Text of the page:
2. says

    They visited 5 years before, too. The 29 year old did not shrink to the size of an emaciated ten year old in that span of time.

  3. Matrim says

    It was the 17 year old that was so poorly cared for that they appeared 10. But the point still stands. No way they went from fine to this in less than 5 years. This sort of behavior is something that doesn’t just happen.

  4. chris says

    This is what happens when you treat children as property, and not a person who needs loving care. These quotes from the police department spokesman in that article are chilling:

    “the parents were unable to immediately provide a logical reason why their children were restrained in that manner.”

    “It seemed that the mother was perplexed as to why we were at that residence,”

    I guess to them it was normal to shackle your offspring, even if they are adults and should be off living their own lives.

  5. blf says

    Re @2 & “Quiverfull theology”: Yes, the article in the Grauniad also suggests that is the case, California police rescue 13 chained and malnourished siblings:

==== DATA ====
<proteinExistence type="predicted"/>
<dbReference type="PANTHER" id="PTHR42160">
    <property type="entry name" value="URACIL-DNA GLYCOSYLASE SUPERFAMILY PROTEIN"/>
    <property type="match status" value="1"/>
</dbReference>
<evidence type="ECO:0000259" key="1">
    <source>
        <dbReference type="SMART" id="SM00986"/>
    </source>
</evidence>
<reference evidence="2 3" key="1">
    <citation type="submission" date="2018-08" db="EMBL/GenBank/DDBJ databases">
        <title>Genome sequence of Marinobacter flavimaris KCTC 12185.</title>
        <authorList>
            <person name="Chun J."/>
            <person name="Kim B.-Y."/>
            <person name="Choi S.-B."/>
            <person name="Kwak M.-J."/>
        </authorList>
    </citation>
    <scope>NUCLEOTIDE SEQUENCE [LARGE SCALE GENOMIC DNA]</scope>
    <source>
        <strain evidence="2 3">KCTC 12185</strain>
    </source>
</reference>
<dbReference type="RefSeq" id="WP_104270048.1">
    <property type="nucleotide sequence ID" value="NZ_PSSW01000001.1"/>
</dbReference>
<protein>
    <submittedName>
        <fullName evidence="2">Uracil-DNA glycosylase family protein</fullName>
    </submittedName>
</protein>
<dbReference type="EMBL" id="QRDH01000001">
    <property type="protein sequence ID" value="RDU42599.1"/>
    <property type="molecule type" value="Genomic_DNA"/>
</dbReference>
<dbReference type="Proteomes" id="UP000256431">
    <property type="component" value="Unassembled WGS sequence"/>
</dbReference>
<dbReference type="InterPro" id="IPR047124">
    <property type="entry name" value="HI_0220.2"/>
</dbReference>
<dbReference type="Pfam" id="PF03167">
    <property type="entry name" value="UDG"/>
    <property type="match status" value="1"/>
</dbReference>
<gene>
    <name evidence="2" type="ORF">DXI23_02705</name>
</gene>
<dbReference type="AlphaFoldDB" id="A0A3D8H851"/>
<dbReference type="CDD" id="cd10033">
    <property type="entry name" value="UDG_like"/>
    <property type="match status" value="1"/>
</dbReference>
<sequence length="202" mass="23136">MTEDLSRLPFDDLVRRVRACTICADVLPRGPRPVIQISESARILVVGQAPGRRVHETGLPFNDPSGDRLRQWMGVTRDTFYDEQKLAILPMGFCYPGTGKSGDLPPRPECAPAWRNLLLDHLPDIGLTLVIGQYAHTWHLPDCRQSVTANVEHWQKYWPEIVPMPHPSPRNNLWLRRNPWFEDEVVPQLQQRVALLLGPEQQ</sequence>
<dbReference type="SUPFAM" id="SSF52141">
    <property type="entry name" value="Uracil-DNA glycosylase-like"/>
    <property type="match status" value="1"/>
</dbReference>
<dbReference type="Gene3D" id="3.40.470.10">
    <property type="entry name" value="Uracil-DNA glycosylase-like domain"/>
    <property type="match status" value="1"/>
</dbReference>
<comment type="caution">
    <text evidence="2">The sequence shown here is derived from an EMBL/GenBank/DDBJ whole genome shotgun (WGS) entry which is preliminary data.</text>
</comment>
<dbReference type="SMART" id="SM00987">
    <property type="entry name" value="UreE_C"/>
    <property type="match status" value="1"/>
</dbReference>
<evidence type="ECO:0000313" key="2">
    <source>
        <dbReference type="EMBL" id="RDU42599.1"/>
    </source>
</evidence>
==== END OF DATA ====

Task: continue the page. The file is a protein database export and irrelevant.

[The grandparents] described the family as extremely religious and said the parents had so many children because they believed “God called on them” to do so. They added that the children were expected to memorise long Bible passages as part of “very strict homeschooling”.

  6. What a Maroon, living up to the 'nym says

    In the link in timgueguen’s post, there’s a picture of the family with everyone (including the parents) wearing matching “Thing 1” “Thing 2” etc. shirts. For anyone with fond memories of Dr. Seuss those can be cute, but in this case you get the feeling that that’s how the parents saw them.

  7. says

    What needs to be asked is not why they did this, so much as why there was no inspection (including unannounced inspection) of their “school”. Is that lack of inspection typical of homeschools? If so, what other cases might be out there awaiting discovery?